Making Art Keeps You Healthy


Illustration by Andrea Nebhut

With today’s advances in technology and neurological research, we can say with a great deal of confidence that the structure of your brain changes with the influences of the surrounding environment. The brain recovers and “˜rewires’ in response to mental and physical stress.

This is exactly why you should make art today.

The process of making art allows one to reorganize their thoughts. The doodles in the margins of your notes and the charcoal drawings you struggled over for your Drawing I class are all effectively reframing and reworking a previously held thought or experience. Making art is active and physically engaging. Who wouldn’t want to decrease stress, anxiety or mood disturbances?

Expressive Therapy is a relatively new and rapidly developing field in psychology. Clinical mental health therapists the world over are getting specializations in art, theater and music therapy to help patients that don’t get what they need out of traditional talk or physical therapy alone. The “˜adult’ coloring book trend brought a simplified version of expressive therapy into the mainstream and Target stores everywhere still sell intricate designs for people to complete in the medium of their choice.

Music is probably one of the easiest and most obvious ways to bring a dose of expressive therapy into your own life. Auditory stimulation is a potent factor in balancing emotions, reducing anxiety and even relieving pain. Some studies have shown that music actually calms neural activity in the brain. Messing around with a guitar or a $20 ukulele you bought on Amazon, or building the right wind-down playlist, can make all the difference.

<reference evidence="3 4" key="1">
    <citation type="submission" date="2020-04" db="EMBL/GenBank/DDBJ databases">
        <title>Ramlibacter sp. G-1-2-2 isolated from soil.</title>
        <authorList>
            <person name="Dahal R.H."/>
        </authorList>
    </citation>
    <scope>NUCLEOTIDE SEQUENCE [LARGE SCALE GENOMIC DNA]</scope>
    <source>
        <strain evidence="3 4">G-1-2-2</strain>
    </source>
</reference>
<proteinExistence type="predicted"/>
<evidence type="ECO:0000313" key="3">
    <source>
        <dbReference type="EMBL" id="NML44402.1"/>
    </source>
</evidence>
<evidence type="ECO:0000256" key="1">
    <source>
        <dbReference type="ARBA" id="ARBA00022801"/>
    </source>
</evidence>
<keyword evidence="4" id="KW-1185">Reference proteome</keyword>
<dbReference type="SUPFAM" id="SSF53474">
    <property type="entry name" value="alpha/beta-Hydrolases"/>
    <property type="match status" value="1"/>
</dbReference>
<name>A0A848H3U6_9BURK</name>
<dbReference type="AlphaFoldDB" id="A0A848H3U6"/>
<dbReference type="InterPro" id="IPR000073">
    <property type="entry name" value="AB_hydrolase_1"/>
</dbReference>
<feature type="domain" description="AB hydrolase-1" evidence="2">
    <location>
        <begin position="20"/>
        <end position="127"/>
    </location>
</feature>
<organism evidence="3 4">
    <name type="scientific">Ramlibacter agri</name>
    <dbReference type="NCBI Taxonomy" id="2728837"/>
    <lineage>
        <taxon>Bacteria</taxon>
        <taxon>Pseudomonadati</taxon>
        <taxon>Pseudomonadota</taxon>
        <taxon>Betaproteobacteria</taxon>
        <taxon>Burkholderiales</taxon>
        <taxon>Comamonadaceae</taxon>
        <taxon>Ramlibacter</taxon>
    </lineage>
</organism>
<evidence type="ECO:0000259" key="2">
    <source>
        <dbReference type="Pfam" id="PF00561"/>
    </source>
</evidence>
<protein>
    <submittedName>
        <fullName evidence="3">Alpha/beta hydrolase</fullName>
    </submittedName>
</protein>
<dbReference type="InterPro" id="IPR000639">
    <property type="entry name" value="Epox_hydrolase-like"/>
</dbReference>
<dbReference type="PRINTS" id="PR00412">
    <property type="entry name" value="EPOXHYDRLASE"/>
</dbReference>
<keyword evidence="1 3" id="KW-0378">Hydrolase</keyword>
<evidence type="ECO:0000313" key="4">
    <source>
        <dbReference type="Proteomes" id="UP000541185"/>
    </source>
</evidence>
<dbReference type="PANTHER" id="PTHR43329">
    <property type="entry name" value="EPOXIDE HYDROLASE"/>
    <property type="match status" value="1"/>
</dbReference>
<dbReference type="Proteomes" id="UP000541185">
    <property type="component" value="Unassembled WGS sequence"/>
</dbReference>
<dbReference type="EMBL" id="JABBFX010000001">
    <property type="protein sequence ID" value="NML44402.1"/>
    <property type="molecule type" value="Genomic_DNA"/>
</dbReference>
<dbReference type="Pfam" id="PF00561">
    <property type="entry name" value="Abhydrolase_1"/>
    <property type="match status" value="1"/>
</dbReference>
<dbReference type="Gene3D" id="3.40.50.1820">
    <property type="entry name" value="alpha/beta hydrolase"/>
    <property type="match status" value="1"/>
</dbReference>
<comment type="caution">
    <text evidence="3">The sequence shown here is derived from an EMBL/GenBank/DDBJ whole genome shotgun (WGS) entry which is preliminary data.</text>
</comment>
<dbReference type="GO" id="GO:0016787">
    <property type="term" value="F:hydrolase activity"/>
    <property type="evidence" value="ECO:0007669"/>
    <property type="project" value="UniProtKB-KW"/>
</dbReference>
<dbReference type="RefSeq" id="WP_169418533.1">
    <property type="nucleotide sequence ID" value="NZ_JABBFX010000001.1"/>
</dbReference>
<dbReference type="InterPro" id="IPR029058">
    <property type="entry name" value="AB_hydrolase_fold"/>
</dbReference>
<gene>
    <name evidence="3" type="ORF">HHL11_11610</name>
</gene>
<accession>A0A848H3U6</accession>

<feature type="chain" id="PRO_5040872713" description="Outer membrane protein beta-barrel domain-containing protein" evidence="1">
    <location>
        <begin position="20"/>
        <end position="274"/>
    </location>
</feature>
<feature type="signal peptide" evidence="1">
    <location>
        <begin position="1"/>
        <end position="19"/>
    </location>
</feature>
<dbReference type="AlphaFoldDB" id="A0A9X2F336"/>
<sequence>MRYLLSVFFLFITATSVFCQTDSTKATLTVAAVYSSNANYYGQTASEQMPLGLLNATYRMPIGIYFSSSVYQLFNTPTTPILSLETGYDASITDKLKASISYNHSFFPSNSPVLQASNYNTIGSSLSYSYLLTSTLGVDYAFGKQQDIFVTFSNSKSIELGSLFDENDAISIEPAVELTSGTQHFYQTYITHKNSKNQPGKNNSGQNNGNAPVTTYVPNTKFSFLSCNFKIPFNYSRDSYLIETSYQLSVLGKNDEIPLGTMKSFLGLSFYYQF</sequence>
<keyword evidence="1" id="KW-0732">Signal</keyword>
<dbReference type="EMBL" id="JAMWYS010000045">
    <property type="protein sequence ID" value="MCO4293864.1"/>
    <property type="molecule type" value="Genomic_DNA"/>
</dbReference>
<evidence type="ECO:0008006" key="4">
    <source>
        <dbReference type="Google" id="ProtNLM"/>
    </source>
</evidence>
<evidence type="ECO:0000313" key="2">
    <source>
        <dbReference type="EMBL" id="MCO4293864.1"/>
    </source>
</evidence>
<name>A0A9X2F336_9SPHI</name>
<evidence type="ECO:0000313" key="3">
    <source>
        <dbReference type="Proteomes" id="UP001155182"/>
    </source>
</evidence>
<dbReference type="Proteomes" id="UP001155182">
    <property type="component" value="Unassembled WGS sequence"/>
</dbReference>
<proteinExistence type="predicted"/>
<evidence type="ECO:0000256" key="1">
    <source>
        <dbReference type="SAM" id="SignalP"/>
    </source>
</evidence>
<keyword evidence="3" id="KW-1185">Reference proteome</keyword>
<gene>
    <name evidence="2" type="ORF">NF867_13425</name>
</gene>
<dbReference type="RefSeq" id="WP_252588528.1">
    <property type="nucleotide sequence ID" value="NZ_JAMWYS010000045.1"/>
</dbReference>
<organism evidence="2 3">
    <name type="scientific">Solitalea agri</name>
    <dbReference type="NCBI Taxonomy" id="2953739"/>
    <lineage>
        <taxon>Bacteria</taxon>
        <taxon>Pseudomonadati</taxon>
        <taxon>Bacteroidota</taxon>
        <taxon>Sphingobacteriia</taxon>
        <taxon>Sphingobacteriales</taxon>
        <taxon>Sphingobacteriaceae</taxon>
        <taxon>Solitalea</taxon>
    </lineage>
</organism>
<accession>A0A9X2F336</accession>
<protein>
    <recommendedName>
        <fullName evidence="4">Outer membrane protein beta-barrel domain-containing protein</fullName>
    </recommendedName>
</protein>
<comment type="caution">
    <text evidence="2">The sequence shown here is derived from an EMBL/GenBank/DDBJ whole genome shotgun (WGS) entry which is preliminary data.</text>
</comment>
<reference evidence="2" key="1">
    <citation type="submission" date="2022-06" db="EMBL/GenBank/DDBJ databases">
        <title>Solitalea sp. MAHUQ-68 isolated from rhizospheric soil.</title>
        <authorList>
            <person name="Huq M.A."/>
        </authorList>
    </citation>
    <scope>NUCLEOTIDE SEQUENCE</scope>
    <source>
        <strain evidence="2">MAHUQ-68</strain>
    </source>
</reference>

In terms of reducing anxiety, songs that are 80 beats per minute or less, like Beyoncé’s “Halo,” are usually advised over something that is 120 beats per minute or higher, like Lady Gaga’s “Bad Romance.” A simple Google or Spotify search can provide entire playlists of songs with reduced tempos.

When you’re angry or sad, sometimes it’s easier to make pictures than it is to speak words. Art is a tool often used in therapeutic settings for combat veterans and abuse survivors, but it is equally therapeutic for the average college student.

Like keeping a journal, the process of re-articulating thoughts and ideas is cathartic and helpful when it comes to taking a step back and reevaluating a problem or a series of events. Whether you’re struggling to study for exams, stuck on a paper or having a falling out with a friend, there needs to be some sort of outlet for stress. Self-exploration is insight, and insight reduces copious personal stress.

Buy a $10 canvas at Michael’s. Mess it up and call it abstract art. Hang it over your bed as wall art. Buy a cheap sketchbook. Scribble lopsided faces and caricatures of your professors. Print out your favorite selfies and most-liked Instagram pictures. Collage them on a cork board or wallpaper your closet door with them. Join a knitting club. Write poetry that doesn’t rhyme. It’s all art.

It’s worth noting that making art can’t actually cure depression, anxiety, guilt, anger or other undesirable shifts in attitude, but it can serve as a tool to explore why the feelings exist while providing a healthier way to cope. Coping does not include quiet suffering, bottling up feelings, drinking, binge eating, skipping important school work or participating in self-destructive behaviors. Seeking professional help is always encouraged when mental and physical illness or copious stress and anxiety are preventing you from leading a full life.

College life requires an immense amount of social and physical engagement. We navigate hundreds of pages of reading and writing almost weekly while juggling extracurricular activities, Greek life, exams, friends and family, work and sometimes career decisions with nothing more than a few hours of sleep and a large amount of coffee. Art and music are therapeutic tools put to work by practicing therapists every day that can just as easily be put to work for you.